Importantly doing the ramp test will give you your first FTP value. This is really useful to measure your progress and also to help with all the other things that Zwift does such as workouts, group rides, races etc. It’ll say your FTP value during the ramp test but to be honest you might miss it, if you do, you can always see it in that workout menu that you went into before.

Congratulate yourself for getting through the ramp test! You might want to give your legs a bit of a rest the next day as it can tire them out!

Next I suggest that you try the ‘Zwift 101: Cycling’ training plan. This is a short introduction to how workouts work. Workouts are scaled to your FTP value - so they should be challenging for you, but not so hard that they are impossible. This is why I recommended a ramp test to you - getting a start on understanding your FTP helps so much in other areas. The Zwift 101 workouts are quite short and give you a nice introduction to workouts. It’ll also give you a bit of a taste of some structured rides so you can see how you like it. I recommend that you do the workouts in ERG mode so your trainer takes care of the resistance for you. You want to keep a nice steady rpm value through the entire workout. Try and use your legs to push harder on the pedals rather than just speeding up the pedals.

As I said, knowing your FTP value is your gateway to lots of things.

  1. Its a measure of your progress. You can do a ramp test in a few weeks time and see how much you’ve improved. And if you are just starting riding like it sounds from your post you should expect quick improvement. Newbie gains are a very real thing! :slight_smile:
  2. Take your FTP value and divide it by your weight in kg. This is your W/kg value. Let’s say your FTP comes out at 100W and your weight is 80kg. 100/80 = 1.25W/kg. i.e. on a really good day, you should be able to ride just under 1.25W/kg for about an hour. Most group rides will advertise what pace in W/kg they expect the ride to be at. So you can use your W/kg to see how you might compare to their advertised pace. Don’t get discouraged by seeing lots of rides at higher W/kg values than you. There are a bunch of slower ones as well. They are there :slight_smile:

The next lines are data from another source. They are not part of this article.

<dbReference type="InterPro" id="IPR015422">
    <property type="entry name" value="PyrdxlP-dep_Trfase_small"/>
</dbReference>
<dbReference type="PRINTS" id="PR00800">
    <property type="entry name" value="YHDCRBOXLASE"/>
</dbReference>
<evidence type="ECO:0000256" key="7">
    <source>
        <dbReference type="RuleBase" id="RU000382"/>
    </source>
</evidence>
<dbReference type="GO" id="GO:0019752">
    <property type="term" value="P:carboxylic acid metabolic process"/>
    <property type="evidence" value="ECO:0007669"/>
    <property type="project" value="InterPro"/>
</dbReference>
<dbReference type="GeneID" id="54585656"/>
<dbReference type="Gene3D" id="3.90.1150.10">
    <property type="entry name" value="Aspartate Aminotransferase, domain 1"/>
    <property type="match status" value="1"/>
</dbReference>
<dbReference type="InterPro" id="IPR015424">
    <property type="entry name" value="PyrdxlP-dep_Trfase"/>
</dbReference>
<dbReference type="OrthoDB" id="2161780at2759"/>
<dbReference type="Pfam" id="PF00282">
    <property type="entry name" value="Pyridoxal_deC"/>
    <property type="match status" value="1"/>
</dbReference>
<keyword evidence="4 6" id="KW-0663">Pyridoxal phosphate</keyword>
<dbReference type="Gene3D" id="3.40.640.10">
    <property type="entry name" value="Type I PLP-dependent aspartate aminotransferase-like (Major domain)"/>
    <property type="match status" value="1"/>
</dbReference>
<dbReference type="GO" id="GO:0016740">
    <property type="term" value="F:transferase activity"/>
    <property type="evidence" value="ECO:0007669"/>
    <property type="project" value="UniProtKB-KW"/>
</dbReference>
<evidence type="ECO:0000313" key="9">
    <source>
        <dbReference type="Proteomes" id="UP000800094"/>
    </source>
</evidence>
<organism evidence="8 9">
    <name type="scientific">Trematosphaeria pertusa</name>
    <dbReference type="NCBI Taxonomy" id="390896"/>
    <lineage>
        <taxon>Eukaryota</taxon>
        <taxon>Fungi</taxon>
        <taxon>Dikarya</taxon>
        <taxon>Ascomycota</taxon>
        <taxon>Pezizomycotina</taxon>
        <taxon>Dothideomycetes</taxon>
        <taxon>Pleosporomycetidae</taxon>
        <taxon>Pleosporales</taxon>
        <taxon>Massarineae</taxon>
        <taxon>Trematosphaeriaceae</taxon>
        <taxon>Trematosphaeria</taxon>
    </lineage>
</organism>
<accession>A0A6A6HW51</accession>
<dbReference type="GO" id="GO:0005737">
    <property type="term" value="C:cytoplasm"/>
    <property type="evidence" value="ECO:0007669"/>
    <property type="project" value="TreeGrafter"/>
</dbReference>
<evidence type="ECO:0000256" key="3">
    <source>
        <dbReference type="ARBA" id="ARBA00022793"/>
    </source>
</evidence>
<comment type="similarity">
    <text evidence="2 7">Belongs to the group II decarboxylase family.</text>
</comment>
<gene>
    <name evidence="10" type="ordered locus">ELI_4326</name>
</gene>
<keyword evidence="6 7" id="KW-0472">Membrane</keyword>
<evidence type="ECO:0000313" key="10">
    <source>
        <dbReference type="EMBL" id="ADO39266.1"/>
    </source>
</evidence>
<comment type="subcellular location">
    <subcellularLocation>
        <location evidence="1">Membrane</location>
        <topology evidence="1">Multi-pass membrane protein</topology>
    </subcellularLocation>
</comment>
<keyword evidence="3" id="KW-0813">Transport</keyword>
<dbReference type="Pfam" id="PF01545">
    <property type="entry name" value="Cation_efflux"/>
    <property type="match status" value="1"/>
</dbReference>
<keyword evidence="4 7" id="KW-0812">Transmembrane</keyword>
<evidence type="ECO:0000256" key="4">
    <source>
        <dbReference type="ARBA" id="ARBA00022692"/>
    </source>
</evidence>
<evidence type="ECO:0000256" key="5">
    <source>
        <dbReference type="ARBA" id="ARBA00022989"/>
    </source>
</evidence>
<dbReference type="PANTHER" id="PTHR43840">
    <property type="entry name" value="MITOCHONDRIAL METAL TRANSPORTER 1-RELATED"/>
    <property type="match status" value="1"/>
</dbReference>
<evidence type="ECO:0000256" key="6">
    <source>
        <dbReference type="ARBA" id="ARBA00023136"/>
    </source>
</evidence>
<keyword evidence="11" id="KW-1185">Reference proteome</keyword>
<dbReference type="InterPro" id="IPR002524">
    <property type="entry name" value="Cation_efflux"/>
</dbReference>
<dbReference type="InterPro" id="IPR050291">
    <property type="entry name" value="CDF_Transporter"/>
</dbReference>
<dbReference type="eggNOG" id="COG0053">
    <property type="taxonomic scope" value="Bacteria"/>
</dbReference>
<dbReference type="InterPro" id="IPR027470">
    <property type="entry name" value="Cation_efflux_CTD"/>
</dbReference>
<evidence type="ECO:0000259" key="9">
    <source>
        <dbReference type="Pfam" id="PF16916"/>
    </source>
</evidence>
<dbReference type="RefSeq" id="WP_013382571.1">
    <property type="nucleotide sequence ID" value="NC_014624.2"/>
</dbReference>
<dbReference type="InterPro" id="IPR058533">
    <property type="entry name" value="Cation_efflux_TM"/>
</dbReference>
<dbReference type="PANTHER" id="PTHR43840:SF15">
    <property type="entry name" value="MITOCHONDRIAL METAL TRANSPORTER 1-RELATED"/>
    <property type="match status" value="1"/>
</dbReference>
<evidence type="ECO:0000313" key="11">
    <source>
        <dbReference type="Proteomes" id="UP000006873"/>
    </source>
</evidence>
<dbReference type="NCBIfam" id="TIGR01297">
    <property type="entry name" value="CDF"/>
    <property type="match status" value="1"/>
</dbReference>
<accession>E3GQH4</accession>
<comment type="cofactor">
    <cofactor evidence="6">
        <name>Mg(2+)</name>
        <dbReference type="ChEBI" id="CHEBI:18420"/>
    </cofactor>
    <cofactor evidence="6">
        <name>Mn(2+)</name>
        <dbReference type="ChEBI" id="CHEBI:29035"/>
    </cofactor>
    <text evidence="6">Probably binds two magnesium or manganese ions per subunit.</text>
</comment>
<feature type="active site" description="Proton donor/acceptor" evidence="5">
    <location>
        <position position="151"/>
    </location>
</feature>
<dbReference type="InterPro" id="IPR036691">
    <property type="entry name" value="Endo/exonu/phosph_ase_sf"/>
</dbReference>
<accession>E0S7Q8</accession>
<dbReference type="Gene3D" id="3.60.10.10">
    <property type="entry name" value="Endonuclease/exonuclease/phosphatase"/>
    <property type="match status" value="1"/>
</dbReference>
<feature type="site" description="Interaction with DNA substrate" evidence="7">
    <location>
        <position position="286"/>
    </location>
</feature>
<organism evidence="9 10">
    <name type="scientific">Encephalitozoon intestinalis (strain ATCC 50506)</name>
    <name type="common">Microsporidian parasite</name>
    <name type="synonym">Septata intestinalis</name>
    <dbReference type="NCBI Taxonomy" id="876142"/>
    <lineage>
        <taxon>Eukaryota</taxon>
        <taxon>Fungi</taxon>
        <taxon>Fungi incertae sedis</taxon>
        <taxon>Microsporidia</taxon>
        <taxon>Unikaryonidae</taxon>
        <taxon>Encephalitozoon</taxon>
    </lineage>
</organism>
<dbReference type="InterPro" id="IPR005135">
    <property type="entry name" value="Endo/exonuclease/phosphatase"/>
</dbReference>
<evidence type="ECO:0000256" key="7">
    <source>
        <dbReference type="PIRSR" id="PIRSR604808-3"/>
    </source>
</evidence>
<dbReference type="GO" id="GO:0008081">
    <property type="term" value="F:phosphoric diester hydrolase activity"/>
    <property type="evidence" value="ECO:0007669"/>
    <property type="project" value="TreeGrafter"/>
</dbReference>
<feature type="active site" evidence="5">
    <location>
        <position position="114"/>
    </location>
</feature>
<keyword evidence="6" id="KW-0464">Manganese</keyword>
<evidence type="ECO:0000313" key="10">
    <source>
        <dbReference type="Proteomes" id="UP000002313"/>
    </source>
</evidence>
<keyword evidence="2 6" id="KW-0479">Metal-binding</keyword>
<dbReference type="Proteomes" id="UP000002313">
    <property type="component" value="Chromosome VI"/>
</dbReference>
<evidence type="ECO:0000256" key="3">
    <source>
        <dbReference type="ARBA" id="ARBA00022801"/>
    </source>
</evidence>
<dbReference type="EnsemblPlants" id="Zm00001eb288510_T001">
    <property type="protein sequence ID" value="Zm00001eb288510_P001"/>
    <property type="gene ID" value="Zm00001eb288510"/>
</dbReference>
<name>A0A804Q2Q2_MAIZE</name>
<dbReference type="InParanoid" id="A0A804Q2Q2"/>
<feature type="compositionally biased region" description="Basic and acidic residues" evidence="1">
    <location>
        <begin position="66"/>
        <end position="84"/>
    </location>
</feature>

3. If you like the workouts you’ve tried, you could also try a group workout. In a group workout, Zwift will scale the workout to your FTP just like before, but it’ll also make sure that everyone in the group workout stays together on the ride, regardless of their power output. Group workouts are a really good way to ‘workout together’. You may find some chat in the group workout but often it goes quiet when the workouts get harder :slight_smile:

Ultimately you’ll get better at riding the more you ride so doing things that are fun and keep you riding is all good. And after a few more weeks of riding and having fun do the ramp test again and see how much you’ve improved! :slight_smile:

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trainer difficulty = use 25-50% (100% is for masochists, you don’t want to be changing gear every 2 seconds it’s just annoying, but dont be lazy and use 0% either otherwise no point of having a smart trainer)

get a heart rate monitor and learn about training zones. the guys doing 2+ hour rides are doing them at a relatively slow/steady pace (for them), you need to figure out what your heart rate zones are then you can train at the correct intensity for the duration you wish to target.

other minor tips: fuel well for every ride, keep hydrated, have some snacks/gels to hand, have a high protein meal afterwards, and make sure you get adequate sleep/rest in between big rides as recovery is just as key as the work that you put in when it comes to making phat gainz.

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Thanks for the reply Chris! I’ll try 50% so I have more gears available for climbing as you mentioned. Silly question (for you and anyone else experienced with cycling, but)… when I’m going up a hill, should I be shifting to make the gears “easier” (pedals easier to turn) or should I be standing up on my pedals in a harder gear. I don’t ever stand up so I feel like I’m probably doing something wrong.